The Corner

Obama’s Ghost

In our current economic malaise, with 77 percent of Californians thinking the country is off track, people have been pointing out parallels between President Obama and Jimmy Carter — even Herbert Hoover. But in Obama’s address to Congress on Thursday night another even more ominous ghost seemed to hover at his elbow: Lyndon Johnson’s. For Democrats, that spells disaster. For the country, it may mean the roughest electoral season we’ve seen in 40 years.

Certainly the arcs of both presidencies have been eerily similar. Like Obama, Lyndon Johnson came into the Oval Office after a national trauma — in Obama’s case, the 2008 economic meltdown, in Johnson’s the assassination of JFK.

Like Obama, Johnson found himself wrapped in an hysterical, almost messianic aura of goodwill, which he immediately leveraged into spending huge sums of money on ambitious big government programs — all the while promising to stay out of conflicts overseas, especially in a faraway place called Vietnam. “We’re not about to send American boys nine or ten thousand miles away form home to do what Asian boys ought to be doing for themselves,” was the way he put it, and American voters believed him.  

Instead of creating a Great Society, Johnson created a massive political and racial rift across the country, with bloody riots in Detroit and other American cities, amid growing budget deficits and spiraling inflation. And the man who promised not to send American boys to war had sent half a million of them into Vietnam in a conflict he seemed unable to either win or end.

By the fall of 1967 Johnson’s poll numbers had tumbled from stellar heights to 39 percent — about where Obama’s are now. Any proposal bearing the name Lyndon Johnson was dead on arrival in the minds of the America public. And so it was that a handful of Democrat activists led by Allard Lowenstein, began to search around for someone to run against Johnson in the fall, not only to save their party but the country from the precipice toward which it was hurtling.

So where are we today?

Like Johnson then, Obama now seems to be a president no longer in control over what’s happening. People sense that he is presiding over growing disorder at home and abroad that’s driven by forces he does not understand and is unwilling to confront. Americans, even the president’s loyal base, will stand for many things, but not that. They will instead swivel decisively toward anyone who projects a sense that they will get a grip on the reins and deal with the crisis before it cripples the country.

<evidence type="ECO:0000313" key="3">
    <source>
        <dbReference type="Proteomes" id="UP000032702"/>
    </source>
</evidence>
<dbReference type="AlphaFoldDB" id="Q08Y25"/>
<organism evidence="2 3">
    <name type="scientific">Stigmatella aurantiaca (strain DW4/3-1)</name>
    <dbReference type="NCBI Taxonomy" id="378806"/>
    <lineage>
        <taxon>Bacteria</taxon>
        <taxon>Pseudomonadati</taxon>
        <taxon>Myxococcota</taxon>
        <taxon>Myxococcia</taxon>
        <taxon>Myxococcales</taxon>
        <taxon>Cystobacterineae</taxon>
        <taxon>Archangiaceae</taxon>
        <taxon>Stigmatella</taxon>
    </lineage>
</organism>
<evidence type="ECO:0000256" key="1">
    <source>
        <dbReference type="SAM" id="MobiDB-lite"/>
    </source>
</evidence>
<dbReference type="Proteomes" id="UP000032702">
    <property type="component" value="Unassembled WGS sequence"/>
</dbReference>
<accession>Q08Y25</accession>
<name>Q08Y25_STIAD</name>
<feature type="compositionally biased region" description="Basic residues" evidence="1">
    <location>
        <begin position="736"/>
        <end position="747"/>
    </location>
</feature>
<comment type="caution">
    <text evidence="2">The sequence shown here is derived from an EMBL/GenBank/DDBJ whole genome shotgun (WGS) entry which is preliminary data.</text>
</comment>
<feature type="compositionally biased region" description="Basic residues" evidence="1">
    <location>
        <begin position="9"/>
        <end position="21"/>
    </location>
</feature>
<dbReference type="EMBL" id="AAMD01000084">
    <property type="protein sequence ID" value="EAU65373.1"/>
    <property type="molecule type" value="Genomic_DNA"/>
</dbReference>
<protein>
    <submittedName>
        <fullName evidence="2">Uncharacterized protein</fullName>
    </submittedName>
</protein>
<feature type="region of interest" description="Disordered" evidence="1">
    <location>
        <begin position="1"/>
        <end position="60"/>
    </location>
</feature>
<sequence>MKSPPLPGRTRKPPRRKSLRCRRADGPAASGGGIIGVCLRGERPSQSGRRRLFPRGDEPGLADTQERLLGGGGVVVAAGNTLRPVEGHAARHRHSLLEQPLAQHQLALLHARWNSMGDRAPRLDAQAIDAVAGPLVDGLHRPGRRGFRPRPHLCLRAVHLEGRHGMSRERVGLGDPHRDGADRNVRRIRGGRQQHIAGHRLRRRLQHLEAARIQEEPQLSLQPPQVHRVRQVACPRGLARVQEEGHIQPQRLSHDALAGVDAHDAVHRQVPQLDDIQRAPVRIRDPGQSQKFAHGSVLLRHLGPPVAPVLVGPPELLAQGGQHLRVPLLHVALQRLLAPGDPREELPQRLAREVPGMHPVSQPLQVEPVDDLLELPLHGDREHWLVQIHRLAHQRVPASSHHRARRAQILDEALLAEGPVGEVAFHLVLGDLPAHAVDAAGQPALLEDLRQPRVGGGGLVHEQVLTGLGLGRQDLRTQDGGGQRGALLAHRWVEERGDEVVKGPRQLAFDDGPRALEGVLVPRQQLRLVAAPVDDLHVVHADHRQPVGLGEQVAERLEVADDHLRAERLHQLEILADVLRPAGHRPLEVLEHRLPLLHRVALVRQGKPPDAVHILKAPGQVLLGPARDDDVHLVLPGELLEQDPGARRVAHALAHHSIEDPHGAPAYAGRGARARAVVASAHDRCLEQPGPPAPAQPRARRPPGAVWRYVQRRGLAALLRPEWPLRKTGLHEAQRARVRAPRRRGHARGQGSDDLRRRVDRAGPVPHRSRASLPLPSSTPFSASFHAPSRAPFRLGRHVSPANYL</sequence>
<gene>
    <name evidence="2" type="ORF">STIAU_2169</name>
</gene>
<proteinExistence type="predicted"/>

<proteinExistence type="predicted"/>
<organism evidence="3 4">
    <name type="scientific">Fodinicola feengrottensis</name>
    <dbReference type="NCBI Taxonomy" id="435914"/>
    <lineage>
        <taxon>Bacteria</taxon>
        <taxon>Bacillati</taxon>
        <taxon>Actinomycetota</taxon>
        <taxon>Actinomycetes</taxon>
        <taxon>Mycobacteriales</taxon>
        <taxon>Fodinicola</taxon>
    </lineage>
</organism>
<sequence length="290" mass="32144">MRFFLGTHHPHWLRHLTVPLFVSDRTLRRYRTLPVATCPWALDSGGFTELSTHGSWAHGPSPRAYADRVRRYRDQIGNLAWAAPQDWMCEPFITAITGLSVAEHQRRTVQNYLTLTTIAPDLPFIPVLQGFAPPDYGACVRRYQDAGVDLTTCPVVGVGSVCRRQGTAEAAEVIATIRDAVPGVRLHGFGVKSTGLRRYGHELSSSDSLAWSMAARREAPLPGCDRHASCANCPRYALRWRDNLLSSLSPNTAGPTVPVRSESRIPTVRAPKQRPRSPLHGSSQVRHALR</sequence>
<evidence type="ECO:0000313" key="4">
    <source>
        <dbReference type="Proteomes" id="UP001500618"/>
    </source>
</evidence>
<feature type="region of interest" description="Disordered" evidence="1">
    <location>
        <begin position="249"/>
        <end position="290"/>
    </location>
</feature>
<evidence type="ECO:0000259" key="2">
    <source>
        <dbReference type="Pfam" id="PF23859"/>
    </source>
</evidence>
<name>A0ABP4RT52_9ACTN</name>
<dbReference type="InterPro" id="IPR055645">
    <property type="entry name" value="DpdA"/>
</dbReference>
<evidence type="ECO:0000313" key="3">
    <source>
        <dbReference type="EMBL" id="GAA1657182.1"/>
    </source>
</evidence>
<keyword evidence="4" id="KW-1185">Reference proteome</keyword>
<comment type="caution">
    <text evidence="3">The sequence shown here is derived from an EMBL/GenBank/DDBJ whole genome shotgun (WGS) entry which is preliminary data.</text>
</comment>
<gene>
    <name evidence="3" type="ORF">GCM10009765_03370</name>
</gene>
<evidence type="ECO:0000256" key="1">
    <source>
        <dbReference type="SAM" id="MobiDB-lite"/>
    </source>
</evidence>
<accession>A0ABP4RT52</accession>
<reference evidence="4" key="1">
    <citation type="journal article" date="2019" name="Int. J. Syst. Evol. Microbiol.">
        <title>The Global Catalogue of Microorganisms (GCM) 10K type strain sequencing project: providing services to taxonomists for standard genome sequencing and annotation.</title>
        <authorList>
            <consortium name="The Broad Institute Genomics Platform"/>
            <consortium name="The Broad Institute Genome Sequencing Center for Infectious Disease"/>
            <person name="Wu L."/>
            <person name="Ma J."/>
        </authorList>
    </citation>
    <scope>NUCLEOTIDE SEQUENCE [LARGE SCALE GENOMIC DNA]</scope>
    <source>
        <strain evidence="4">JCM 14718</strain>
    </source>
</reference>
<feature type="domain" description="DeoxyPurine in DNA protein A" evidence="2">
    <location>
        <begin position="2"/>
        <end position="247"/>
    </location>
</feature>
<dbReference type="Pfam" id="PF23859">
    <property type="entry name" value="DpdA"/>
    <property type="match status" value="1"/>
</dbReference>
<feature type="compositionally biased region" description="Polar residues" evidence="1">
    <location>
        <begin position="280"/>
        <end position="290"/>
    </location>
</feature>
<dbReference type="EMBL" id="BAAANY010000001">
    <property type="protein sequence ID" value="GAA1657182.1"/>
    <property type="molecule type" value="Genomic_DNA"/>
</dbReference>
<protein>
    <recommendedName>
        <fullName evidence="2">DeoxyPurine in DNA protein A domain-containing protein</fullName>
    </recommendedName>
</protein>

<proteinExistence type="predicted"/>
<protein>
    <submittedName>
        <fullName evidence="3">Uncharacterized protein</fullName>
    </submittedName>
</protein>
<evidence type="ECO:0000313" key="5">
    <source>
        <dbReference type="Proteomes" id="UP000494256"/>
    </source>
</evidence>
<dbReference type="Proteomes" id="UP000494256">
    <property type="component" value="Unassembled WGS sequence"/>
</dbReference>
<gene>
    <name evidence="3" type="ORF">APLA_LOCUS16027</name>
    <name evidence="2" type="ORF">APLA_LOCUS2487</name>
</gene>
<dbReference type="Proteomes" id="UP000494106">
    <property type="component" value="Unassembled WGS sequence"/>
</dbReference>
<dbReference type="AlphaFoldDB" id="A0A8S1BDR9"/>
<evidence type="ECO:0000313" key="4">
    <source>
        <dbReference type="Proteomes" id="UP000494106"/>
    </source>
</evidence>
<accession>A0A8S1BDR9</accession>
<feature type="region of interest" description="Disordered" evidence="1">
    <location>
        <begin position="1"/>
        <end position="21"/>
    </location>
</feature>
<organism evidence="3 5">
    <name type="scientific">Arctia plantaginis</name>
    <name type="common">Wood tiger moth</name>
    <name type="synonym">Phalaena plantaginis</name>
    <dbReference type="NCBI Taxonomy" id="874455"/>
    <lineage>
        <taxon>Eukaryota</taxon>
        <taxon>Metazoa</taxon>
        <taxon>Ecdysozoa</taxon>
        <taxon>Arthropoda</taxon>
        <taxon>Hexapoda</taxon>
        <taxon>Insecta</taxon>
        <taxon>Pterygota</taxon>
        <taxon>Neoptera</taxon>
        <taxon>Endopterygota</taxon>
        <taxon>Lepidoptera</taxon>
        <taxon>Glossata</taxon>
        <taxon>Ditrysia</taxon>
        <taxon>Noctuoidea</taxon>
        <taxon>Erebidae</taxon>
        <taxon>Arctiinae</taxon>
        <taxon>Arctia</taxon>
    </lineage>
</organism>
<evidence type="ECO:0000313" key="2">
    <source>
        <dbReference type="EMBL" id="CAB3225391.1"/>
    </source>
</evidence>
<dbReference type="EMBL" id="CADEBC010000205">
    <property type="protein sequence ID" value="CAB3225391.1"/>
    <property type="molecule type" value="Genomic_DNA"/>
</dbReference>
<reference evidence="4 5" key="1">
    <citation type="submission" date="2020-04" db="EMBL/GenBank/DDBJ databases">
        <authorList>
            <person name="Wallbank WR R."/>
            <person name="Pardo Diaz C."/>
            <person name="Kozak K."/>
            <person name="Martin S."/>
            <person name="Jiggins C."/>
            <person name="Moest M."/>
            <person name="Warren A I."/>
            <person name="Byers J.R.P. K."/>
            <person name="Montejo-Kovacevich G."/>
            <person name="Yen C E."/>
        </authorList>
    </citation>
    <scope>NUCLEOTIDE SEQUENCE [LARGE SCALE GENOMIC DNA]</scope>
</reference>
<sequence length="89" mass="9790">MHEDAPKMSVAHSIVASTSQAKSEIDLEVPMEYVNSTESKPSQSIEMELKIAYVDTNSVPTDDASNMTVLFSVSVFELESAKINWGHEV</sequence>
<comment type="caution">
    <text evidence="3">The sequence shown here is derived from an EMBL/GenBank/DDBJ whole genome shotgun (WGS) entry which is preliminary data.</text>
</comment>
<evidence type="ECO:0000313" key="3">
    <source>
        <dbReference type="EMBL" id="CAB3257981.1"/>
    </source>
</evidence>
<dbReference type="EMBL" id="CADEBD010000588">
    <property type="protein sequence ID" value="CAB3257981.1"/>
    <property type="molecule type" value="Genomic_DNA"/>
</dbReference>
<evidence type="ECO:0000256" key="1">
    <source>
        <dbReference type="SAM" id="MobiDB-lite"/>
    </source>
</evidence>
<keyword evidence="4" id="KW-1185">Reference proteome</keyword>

In 1968, that was Richard Nixon. In 2012, it will be just about anyone the Republican party puts forward as their candidate.            

What was most striking about President Obama’s speech Thursday wasn’t the recycled rhetoric about fixing our schools and bridges and making millionaires and billionaires pay more of their fair share — or the titters from the GOP benches, as they watched an increasingly irrelevant president dissolve into self-caricature.  

It was the stunned faces of Democrats as they realized they are facing electoral oblivion in 2012 unless something is done about the man at the top of their team.#more#

It took until March 1968, after the Tet offensive turned the trickle of defections from the president’s reelection camp into a stampede, for Johnson to finally face reality. He withdrew from the race, even though he had yet to lose a primary.

But it was too late to save the Democrats — and almost too late to save the country. Vietnam and race had rent the party and the nation from top to bottom. The one Democrat who could have restored a sense of control, Robert Kennedy, would be cut down by an assassin’s bullet a month later — as was Martin Luther King. Riots and violent protest became the daily norm in American cities and across college campuses. As for Nixon, his election in 1968 marked the emergence of a Republican majority that would sweep every state but one four years later — and deepened a bitter polarization in politics and culture which lasts to this day.  

Johnson’s days of promise became a legacy of failure, both for his party and for America.

So no one should be surprised when some Democratic congressmen opened up to New York Times this weekend about their doubts about Obama’s reelection chances — or if other Democrats with long memories seem a little subdued these next few weeks.

It’s possible they just saw a ghost.


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